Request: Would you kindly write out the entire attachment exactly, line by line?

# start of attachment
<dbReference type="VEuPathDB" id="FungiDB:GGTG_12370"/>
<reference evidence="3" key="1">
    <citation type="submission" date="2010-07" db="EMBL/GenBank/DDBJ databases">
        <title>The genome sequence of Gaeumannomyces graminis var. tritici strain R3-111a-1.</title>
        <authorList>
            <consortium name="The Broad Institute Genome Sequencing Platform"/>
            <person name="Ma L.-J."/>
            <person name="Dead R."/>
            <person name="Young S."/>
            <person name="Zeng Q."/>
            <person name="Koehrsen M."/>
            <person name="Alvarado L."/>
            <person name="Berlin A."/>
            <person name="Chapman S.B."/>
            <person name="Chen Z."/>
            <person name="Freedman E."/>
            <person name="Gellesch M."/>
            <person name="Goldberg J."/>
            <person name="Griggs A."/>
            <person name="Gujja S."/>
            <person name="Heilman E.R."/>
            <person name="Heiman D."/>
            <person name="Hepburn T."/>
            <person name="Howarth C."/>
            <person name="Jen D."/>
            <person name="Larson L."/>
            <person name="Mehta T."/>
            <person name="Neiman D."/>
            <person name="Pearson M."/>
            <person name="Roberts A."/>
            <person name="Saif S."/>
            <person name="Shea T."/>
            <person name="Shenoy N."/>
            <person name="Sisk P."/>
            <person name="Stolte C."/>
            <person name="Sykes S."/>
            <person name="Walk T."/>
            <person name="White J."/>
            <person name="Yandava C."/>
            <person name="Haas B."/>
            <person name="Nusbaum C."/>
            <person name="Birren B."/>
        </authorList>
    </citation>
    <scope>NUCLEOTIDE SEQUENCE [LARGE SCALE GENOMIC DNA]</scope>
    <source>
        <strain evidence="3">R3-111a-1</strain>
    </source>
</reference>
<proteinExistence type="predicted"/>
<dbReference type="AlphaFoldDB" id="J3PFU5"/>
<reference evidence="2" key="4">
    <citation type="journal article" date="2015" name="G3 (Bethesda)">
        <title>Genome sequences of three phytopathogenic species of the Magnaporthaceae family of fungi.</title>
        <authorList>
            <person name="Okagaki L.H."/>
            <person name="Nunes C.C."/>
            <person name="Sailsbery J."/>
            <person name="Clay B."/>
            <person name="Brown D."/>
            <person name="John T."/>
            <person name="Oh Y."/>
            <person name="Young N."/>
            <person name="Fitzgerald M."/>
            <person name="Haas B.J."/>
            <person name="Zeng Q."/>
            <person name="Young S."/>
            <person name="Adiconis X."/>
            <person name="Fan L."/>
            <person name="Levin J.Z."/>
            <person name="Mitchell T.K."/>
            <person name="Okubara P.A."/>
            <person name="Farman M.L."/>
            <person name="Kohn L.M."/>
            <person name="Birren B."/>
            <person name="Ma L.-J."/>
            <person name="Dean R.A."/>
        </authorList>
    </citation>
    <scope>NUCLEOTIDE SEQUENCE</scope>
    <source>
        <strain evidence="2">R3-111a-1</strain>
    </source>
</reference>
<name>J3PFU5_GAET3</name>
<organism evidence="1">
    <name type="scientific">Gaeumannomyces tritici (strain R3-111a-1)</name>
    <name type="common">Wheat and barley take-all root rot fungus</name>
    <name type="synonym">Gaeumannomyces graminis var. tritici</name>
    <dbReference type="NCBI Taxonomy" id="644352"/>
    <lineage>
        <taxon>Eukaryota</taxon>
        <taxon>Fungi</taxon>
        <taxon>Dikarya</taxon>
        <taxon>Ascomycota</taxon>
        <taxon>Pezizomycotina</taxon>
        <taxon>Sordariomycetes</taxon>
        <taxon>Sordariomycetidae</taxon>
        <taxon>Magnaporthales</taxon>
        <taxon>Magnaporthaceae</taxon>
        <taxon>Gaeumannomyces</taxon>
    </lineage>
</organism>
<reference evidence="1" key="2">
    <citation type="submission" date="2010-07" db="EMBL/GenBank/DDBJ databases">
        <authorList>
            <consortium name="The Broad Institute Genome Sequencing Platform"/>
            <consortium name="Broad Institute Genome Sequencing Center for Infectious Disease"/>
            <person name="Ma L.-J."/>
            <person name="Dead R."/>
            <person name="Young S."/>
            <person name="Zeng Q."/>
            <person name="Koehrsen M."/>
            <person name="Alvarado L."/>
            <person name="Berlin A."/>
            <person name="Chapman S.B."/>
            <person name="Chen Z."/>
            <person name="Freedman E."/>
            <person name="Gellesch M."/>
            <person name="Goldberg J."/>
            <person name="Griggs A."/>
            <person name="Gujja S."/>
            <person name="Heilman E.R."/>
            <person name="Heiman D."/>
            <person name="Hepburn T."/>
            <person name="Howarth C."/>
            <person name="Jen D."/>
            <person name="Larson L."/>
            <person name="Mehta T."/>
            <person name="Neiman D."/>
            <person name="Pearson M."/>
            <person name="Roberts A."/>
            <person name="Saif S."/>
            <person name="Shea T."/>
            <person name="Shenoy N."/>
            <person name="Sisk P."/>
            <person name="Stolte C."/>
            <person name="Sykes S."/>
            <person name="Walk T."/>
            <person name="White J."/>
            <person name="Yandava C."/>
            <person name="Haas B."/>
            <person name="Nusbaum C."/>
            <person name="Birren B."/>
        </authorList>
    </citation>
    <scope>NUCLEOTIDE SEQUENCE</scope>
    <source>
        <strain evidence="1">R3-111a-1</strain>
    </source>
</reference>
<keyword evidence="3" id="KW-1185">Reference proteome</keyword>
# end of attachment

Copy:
<dbReference type="VEuPathDB" id="FungiDB:GGTG_12370"/>
<reference evidence="3" key="1">
    <citation type="submission" date="2010-07" db="EMBL/GenBank/DDBJ databases">
        <title>The genome sequence of Gaeumannomyces graminis var. tritici strain R3-111a-1.</title>
        <authorList>
            <consortium name="The Broad Institute Genome Sequencing Platform"/>
            <person name="Ma L.-J."/>
            <person name="Dead R."/>
            <person name="Young S."/>
            <person name="Zeng Q."/>
            <person name="Koehrsen M."/>
            <person name="Alvarado L."/>
            <person name="Berlin A."/>
            <person name="Chapman S.B."/>
            <person name="Chen Z."/>
            <person name="Freedman E."/>
            <person name="Gellesch M."/>
            <person name="Goldberg J."/>
            <person name="Griggs A."/>
            <person name="Gujja S."/>
            <person name="Heilman E.R."/>
            <person name="Heiman D."/>
            <person name="Hepburn T."/>
            <person name="Howarth C."/>
            <person name="Jen D."/>
            <person name="Larson L."/>
            <person name="Mehta T."/>
            <person name="Neiman D."/>
            <person name="Pearson M."/>
            <person name="Roberts A."/>
            <person name="Saif S."/>
            <person name="Shea T."/>
            <person name="Shenoy N."/>
            <person name="Sisk P."/>
            <person name="Stolte C."/>
            <person name="Sykes S."/>
            <person name="Walk T."/>
            <person name="White J."/>
            <person name="Yandava C."/>
            <person name="Haas B."/>
            <person name="Nusbaum C."/>
            <person name="Birren B."/>
        </authorList>
    </citation>
    <scope>NUCLEOTIDE SEQUENCE [LARGE SCALE GENOMIC DNA]</scope>
    <source>
        <strain evidence="3">R3-111a-1</strain>
    </source>
</reference>
<proteinExistence type="predicted"/>
<dbReference type="AlphaFoldDB" id="J3PFU5"/>
<reference evidence="2" key="4">
    <citation type="journal article" date="2015" name="G3 (Bethesda)">
        <title>Genome sequences of three phytopathogenic species of the Magnaporthaceae family of fungi.</title>
        <authorList>
            <person name="Okagaki L.H."/>
            <person name="Nunes C.C."/>
            <person name="Sailsbery J."/>
            <person name="Clay B."/>
            <person name="Brown D."/>
            <person name="John T."/>
            <person name="Oh Y."/>
            <person name="Young N."/>
            <person name="Fitzgerald M."/>
            <person name="Haas B.J."/>
            <person name="Zeng Q."/>
            <person name="Young S."/>
            <person name="Adiconis X."/>
            <person name="Fan L."/>
            <person name="Levin J.Z."/>
            <person name="Mitchell T.K."/>
            <person name="Okubara P.A."/>
            <person name="Farman M.L."/>
            <person name="Kohn L.M."/>
            <person name="Birren B."/>
            <person name="Ma L.-J."/>
            <person name="Dean R.A."/>
        </authorList>
    </citation>
    <scope>NUCLEOTIDE SEQUENCE</scope>
    <source>
        <strain evidence="2">R3-111a-1</strain>
    </source>
</reference>
<name>J3PFU5_GAET3</name>
<organism evidence="1">
    <name type="scientific">Gaeumannomyces tritici (strain R3-111a-1)</name>
    <name type="common">Wheat and barley take-all root rot fungus</name>
    <name type="synonym">Gaeumannomyces graminis var. tritici</name>
    <dbReference type="NCBI Taxonomy" id="644352"/>
    <lineage>
        <taxon>Eukaryota</taxon>
        <taxon>Fungi</taxon>
        <taxon>Dikarya</taxon>
        <taxon>Ascomycota</taxon>
        <taxon>Pezizomycotina</taxon>
        <taxon>Sordariomycetes</taxon>
        <taxon>Sordariomycetidae</taxon>
        <taxon>Magnaporthales</taxon>
        <taxon>Magnaporthaceae</taxon>
        <taxon>Gaeumannomyces</taxon>
    </lineage>
</organism>
<reference evidence="1" key="2">
    <citation type="submission" date="2010-07" db="EMBL/GenBank/DDBJ databases">
        <authorList>
            <consortium name="The Broad Institute Genome Sequencing Platform"/>
            <consortium name="Broad Institute Genome Sequencing Center for Infectious Disease"/>
            <person name="Ma L.-J."/>
            <person name="Dead R."/>
            <person name="Young S."/>
            <person name="Zeng Q."/>
            <person name="Koehrsen M."/>
            <person name="Alvarado L."/>
            <person name="Berlin A."/>
            <person name="Chapman S.B."/>
            <person name="Chen Z."/>
            <person name="Freedman E."/>
            <person name="Gellesch M."/>
            <person name="Goldberg J."/>
            <person name="Griggs A."/>
            <person name="Gujja S."/>
            <person name="Heilman E.R."/>
            <person name="Heiman D."/>
            <person name="Hepburn T."/>
            <person name="Howarth C."/>
            <person name="Jen D."/>
            <person name="Larson L."/>
            <person name="Mehta T."/>
            <person name="Neiman D."/>
            <person name="Pearson M."/>
            <person name="Roberts A."/>
            <person name="Saif S."/>
            <person name="Shea T."/>
            <person name="Shenoy N."/>
            <person name="Sisk P."/>
            <person name="Stolte C."/>
            <person name="Sykes S."/>
            <person name="Walk T."/>
            <person name="White J."/>
            <person name="Yandava C."/>
            <person name="Haas B."/>
            <person name="Nusbaum C."/>
            <person name="Birren B."/>
        </authorList>
    </citation>
    <scope>NUCLEOTIDE SEQUENCE</scope>
    <source>
        <strain evidence="1">R3-111a-1</strain>
    </source>
</reference>
<keyword evidence="3" id="KW-1185">Reference proteome</keyword>